Having established that the Hospital is the resident physicians' general employer, the next matter to be determined is whether the Hospital's liability for the resident physicians' negligence shifted to defendantsthat is, whether there is a sufficient forecast of evidence to prove that defendants, as the on-call attending physicians, had the right of control, Harris, 335 N.C. at 387, 438 S.E.2d at 735, over the resident physicians' manner of performance of their duties. Plaintiff Rouse, as guardian ad litem, argues that the forecast of evidence shows that although the house staff or resident physicians managed plaintiff Rouse's care, defendants MacKenna and Borchert had control over and the right to control the resident physicians' provision of her medical care and treatment because she was in fact the patient of the attending *52 physicians, who were required to supervise and direct the resident physicians.
Plaintiff relies on the case of Harris v. Miller, the most recent North Carolina case discussing the "borrowed servant" doctrine. In Harris, this Court dealt with the liability of a surgeon for the negligence of a nurse anesthetist during an operation. Harris specifically addressed the issue of a surgeon's liability for operating personnel working with him throughout the course of an operation. Id. at 395, 438 S.E.2d at 740. This Court concluded that "[w]hether a surgeon may be held vicariously liable for the negligence of one assisting in the operation depends on whether, in the particular case, the surgeon had the right to control the manner in which the assistant performed." Id. Consequently, the Court of Appeals in the case at bar concluded that the issue of defendants' liability turned on whether the defendants "had the right to control the manner of the residents' performance of their duties." Rouse, 116 N.C.App. at 248, 447 S.E.2d at 509.
We find the circumstances in Harris wholly distinguishable from the instant case because the Harris decision was limited to deciding the proper application of the "borrowed servant" doctrine in the context of determining the liability of a surgeon for the negligence of operating room personnel over whom he had direct and actual control during the operation. This is not the situation in the case at bar.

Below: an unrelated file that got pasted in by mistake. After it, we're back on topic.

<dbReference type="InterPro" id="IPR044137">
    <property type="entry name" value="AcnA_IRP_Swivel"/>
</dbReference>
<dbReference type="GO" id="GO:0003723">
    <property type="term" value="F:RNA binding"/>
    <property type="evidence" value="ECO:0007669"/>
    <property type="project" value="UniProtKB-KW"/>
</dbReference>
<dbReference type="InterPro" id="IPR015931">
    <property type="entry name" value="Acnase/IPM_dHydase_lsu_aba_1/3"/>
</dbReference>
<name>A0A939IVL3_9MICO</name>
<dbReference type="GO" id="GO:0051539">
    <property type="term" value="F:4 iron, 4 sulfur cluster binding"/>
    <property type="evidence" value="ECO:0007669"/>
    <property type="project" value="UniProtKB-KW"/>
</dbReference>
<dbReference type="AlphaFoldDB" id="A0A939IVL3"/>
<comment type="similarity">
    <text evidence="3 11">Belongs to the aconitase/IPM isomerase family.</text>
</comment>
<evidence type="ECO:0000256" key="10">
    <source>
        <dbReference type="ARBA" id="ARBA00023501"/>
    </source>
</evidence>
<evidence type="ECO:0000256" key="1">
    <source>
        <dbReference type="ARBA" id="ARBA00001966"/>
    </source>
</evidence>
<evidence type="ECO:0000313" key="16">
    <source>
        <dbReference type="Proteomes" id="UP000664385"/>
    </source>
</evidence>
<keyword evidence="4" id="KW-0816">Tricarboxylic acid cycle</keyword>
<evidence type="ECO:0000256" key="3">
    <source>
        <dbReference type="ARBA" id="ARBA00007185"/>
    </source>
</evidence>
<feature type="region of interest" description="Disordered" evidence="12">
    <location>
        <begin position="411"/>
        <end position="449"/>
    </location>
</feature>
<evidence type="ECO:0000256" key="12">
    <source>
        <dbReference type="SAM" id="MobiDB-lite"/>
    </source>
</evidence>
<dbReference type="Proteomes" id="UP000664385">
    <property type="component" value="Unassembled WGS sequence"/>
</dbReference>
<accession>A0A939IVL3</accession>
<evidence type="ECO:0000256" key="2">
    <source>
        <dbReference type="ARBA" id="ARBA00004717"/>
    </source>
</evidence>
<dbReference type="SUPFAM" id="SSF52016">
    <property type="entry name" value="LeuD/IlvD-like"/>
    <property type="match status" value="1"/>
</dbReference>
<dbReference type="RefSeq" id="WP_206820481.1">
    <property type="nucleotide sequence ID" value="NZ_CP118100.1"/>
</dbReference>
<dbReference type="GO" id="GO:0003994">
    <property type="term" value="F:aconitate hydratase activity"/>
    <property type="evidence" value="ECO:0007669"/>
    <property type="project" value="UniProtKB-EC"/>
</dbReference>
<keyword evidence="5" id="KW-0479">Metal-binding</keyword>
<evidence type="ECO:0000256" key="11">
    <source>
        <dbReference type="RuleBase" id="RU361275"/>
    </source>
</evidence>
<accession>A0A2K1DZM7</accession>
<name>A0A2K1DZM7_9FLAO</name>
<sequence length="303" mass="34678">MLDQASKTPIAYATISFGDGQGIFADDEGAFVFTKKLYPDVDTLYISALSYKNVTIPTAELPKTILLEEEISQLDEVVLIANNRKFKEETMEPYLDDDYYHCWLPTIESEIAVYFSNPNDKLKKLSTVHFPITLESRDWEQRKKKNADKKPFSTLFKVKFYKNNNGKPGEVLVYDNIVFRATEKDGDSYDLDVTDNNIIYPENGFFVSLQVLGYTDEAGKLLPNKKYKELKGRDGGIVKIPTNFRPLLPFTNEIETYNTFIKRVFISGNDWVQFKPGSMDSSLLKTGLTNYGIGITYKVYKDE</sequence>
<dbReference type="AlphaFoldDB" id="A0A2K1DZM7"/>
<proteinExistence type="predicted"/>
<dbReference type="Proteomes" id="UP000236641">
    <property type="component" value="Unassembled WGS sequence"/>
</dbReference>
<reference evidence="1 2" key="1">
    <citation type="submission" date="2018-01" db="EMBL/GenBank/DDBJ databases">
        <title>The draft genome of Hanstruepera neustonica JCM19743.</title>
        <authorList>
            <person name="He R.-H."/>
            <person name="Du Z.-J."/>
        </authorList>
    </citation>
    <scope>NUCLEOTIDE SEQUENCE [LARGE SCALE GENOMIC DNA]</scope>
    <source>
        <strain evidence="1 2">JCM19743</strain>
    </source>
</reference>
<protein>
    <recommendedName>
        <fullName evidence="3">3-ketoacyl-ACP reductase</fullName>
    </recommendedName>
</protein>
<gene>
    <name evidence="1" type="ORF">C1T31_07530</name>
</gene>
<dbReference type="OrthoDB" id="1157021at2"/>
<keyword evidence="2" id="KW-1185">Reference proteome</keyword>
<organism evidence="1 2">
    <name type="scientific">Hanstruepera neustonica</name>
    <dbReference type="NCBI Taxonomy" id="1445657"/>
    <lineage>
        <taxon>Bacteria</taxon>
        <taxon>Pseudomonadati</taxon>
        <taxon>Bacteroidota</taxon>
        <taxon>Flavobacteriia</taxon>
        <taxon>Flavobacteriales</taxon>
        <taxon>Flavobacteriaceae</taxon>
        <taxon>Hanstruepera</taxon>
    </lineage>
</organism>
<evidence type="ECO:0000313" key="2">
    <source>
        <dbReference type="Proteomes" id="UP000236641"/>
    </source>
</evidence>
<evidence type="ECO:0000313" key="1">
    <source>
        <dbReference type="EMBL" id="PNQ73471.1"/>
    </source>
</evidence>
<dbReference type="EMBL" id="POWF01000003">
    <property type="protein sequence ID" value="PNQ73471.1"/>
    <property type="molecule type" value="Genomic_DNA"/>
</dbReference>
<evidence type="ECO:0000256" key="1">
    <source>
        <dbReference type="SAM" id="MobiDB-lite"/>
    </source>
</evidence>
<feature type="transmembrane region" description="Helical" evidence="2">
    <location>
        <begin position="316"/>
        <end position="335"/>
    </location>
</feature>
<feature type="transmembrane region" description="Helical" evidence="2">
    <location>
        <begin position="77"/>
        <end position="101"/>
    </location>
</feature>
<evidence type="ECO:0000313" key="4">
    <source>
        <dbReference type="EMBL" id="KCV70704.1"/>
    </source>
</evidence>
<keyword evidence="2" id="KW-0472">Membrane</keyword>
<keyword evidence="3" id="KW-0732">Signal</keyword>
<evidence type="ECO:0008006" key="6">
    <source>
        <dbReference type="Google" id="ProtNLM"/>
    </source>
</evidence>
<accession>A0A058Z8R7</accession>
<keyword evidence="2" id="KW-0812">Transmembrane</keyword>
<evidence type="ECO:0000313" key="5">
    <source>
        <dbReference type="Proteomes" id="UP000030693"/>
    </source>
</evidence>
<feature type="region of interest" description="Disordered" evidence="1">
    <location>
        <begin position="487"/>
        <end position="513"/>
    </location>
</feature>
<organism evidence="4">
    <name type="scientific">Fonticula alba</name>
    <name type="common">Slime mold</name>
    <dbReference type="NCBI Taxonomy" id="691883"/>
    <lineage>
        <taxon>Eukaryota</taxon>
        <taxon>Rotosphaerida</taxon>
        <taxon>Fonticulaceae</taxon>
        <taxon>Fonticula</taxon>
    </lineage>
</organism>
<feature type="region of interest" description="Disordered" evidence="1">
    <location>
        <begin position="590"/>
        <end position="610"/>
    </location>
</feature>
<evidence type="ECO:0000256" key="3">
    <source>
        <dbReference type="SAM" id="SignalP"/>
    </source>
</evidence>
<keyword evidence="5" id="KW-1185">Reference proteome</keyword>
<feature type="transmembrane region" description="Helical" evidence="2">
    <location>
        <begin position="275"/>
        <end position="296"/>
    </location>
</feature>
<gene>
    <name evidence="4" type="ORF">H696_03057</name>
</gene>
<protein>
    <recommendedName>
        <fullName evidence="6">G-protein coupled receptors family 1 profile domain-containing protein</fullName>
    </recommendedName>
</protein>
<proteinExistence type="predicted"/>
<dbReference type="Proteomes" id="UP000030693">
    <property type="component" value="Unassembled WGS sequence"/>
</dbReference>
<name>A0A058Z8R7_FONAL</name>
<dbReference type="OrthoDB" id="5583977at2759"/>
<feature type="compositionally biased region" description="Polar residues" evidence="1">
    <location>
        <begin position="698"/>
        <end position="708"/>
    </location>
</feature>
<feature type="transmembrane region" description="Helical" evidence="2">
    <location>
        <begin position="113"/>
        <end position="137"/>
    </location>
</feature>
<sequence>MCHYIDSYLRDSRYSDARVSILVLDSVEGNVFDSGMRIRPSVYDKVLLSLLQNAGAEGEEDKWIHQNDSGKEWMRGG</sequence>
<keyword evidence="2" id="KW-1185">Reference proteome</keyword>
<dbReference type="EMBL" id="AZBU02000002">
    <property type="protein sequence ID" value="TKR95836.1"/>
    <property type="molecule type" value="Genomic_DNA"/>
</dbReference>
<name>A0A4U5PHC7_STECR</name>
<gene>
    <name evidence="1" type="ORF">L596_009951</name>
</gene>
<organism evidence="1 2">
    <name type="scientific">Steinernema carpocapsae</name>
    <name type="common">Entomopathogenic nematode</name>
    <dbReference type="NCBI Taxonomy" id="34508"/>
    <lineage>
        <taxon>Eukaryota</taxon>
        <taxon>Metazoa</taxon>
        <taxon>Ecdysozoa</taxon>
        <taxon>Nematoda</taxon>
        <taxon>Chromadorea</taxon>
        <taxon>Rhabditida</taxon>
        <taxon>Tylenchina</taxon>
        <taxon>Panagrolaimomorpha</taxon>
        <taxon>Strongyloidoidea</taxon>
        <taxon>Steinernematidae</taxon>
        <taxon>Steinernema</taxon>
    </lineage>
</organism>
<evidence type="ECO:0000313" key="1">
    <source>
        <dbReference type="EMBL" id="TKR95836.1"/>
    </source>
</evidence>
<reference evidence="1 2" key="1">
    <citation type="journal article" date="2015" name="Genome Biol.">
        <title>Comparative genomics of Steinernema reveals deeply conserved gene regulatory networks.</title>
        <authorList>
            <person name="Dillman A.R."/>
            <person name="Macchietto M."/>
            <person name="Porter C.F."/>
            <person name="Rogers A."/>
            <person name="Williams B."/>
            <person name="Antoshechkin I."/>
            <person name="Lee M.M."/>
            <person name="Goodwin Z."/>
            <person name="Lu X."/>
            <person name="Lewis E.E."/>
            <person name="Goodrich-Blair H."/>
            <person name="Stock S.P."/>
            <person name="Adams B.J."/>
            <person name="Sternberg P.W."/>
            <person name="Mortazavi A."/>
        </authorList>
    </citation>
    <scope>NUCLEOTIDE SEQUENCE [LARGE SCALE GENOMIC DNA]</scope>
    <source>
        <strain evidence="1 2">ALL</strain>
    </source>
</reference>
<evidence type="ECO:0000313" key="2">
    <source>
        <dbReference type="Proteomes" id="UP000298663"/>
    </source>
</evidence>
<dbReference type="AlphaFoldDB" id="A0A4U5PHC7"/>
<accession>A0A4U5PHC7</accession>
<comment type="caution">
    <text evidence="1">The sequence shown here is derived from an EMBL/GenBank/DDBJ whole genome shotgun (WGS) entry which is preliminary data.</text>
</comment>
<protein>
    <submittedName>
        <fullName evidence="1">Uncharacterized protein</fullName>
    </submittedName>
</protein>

Defendants argue that under circumstances such as when an attending physician is on-call, the "borrowed servant" doctrine is not even implicated unless the resident is in the presence of the attending physician and is acting under that attending physician's direct supervision and control. Defendant's argument is based on our decision in the case of Davis, 265 N.C. 139, 143 S.E.2d 107. However, we find defendants' reliance on Davis misplaced.
In Davis, the plaintiff sued the defendant physicians for the negligence of a medical technologist who had mislabeled a blood sample, which resulted in the death of a patient. Dr. Wilson, one of the defendants, was hired by Rex Hospital as chief of the laboratory department or chief pathologist and had supervisory responsibilities, under the control of the hospital director and the board of trustees, over the negligent medical technologist. This Court held that none of the defendants were vicariously liable for the technologist's negligence because of the evidence that showed that the defendants and the medical technologist were employees of and paid by the hospital; that none of the "defendants, or any one of them, knew that Mrs. Davis was in Rex Hospital for surgery or that blood for transfusion had been requested for her and furnished by the laboratory department of the hospital"; and that "[the medical technologist] was not an agent or employee or servant of the three defendant doctors, or any one of them." Id. at 148, 143 S.E.2d at 113.